Reviewing All The Engines I Used In The Past

Back when I started Solo RPG Voyages, there were only a few available Engines one would normally need to play solo. There was at least five that most people pointed to, to which I made one of my very first posts a five-day marathon of playing the same game, same setting, same story, but the difference was how the Engines worked.

This was what I called the Solo Engine RPG Battle Royale Week and it was a means for me to get out of my comfort zone with the Mythic GM Emulator and try out Engines in a controlled environment so I could look exclusively at the Engines and not let any outside force like how the game plays or a plot point causing the game to drag and distract from the Engine’s overall quality.

However, as soon as I made that, I was given the request to review another solo Engine called CRGE. One month later, I find another solo RPG Engine for me to play with… and another… and another… Eventually, I wanted to do a second Solo Engine RPG Battle Royale Week, but I kept doing other things that occupied my time.

Now it’s almost impossible to pick just five Engines for a sequel. With solo gaming becoming more mainstream than ever before, more and more Engines are made to cater to various degrees of player. There’s even one author that creates Engines tailor made for certain RPG systems. What adds to this increase is how easy it is to make solo Engines.

For instance, I can take dice from the Genesys RPG system and use the symbols to interpret yes and no answers. Easy. I even made a system using the lowest numbered dice called the Coin, Tumbler, and Caltrop system or CTC for short. A coin is used for yes and no, a d3 (a tumbler) is used to see if it’s a “but”, “and”, or neither, and a d4 (a caltrop) would be a controller to see if a plot twist would be coming.

So now I have the situation of having so many Engines to try out and not enough games to pair them with. Granted, some are easy to pair, like PPM’s Engine or even cases like Ironsworn where the Engines come packed with their own games. However, it’s come to a point where it feels more pragmatic to read the Engine and make conclusions to how it plays rather than devote entire sessions to playing around with it.

Earlier, I made a review scale for RPG games based on how soloable they were, under the idea that any game can be played solo. The problem was that I had way too many variables and scored it on a ten-point rating. Worse still, it shot my own ideas and mission statement down and even made the system as a whole feel like more busywork than a two-paragraph review.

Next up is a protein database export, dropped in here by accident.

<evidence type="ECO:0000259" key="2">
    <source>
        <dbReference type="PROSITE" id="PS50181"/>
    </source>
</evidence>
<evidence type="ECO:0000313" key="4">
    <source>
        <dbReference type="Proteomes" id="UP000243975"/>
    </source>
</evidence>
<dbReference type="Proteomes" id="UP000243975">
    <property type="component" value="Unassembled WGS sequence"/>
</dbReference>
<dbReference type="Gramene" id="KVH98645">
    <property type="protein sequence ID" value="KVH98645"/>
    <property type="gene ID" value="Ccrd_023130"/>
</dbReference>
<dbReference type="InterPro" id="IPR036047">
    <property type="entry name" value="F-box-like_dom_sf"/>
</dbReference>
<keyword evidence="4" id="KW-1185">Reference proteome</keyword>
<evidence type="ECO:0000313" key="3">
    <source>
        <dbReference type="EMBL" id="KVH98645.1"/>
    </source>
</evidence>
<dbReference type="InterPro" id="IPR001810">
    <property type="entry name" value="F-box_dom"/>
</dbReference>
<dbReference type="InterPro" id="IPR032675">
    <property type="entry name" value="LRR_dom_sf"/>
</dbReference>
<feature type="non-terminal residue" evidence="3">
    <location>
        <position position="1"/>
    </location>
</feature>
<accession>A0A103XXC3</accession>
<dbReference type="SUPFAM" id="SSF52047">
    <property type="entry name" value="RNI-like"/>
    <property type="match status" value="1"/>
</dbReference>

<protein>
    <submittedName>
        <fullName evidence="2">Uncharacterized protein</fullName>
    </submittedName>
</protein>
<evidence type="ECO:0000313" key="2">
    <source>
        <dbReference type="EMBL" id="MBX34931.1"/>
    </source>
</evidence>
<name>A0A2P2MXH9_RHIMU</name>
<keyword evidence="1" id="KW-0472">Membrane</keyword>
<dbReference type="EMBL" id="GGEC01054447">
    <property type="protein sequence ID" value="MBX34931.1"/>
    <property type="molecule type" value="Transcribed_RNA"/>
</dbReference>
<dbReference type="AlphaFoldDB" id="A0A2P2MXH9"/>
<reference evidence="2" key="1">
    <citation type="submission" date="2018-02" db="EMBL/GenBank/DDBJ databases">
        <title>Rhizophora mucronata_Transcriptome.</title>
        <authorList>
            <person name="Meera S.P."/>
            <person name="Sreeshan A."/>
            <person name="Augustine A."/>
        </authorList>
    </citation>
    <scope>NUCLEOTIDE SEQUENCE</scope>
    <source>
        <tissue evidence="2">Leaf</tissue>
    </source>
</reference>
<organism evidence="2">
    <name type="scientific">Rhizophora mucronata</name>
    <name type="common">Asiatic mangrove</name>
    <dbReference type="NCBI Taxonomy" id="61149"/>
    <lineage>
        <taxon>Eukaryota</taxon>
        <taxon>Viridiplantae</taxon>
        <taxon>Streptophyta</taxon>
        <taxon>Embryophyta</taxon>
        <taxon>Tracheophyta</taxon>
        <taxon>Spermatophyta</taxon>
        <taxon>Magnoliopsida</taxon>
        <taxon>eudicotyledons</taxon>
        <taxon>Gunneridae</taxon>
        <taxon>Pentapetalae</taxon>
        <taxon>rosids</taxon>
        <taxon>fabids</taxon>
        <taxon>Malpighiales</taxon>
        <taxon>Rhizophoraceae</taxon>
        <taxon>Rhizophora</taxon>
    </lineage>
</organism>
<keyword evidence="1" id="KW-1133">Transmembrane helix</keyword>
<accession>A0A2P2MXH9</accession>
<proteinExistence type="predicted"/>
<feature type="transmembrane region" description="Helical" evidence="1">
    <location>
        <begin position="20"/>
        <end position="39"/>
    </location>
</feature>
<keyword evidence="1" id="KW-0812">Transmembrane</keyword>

So, with this, I feel like it should be a little more restrained. Instead of numbers, I’d bring the Engine into a few categories based off ease of use, if the Engine is focused on mechanics or story (more on this later), and whether the game has a twist system. Rather than grading it, I feel like it’s more appropriate to see what sort of people would enjoy the Engines.

I’m not going to go into all the nitty gritty details like the odds of getting yes vs. no or how often you trigger an event, since that’d be edging towards reviewing and I’m only making recommendations for this list.

So, here we go. I’m going to take a look at all the Engines I played with in the past to see how they’d rank. This will be the system I’ll be using:

  • Difficulty: How difficult is it to utilize the Engine and its surrounding mechanics to the best of their ability? Is it easy to remember upkeep? How steep is the learning curve? Ranges from Easy to Medium to Hard.
  • Fluff/Crunch: You may have heard these words before, but might not have known what they mean. The fluff is an RPG’s overall lore while the crunch is the RPG’s game mechanics. Some games have more fluff than crunch and vice versa. In this case, an Engine’s fluff would be either an overall story behind it or how the Engine utilizes plot elements and an Engine’s crunch would be the overall mechanics behind the Engine or even outright tons of non-story based generators built into the Engine. If an Engine focuses on story, it gets a Fluff. If it focuses on mechanics, it gets a Crunch. If, however, there’s a mixture of Fluff and Crunch, I’d call it Balanced.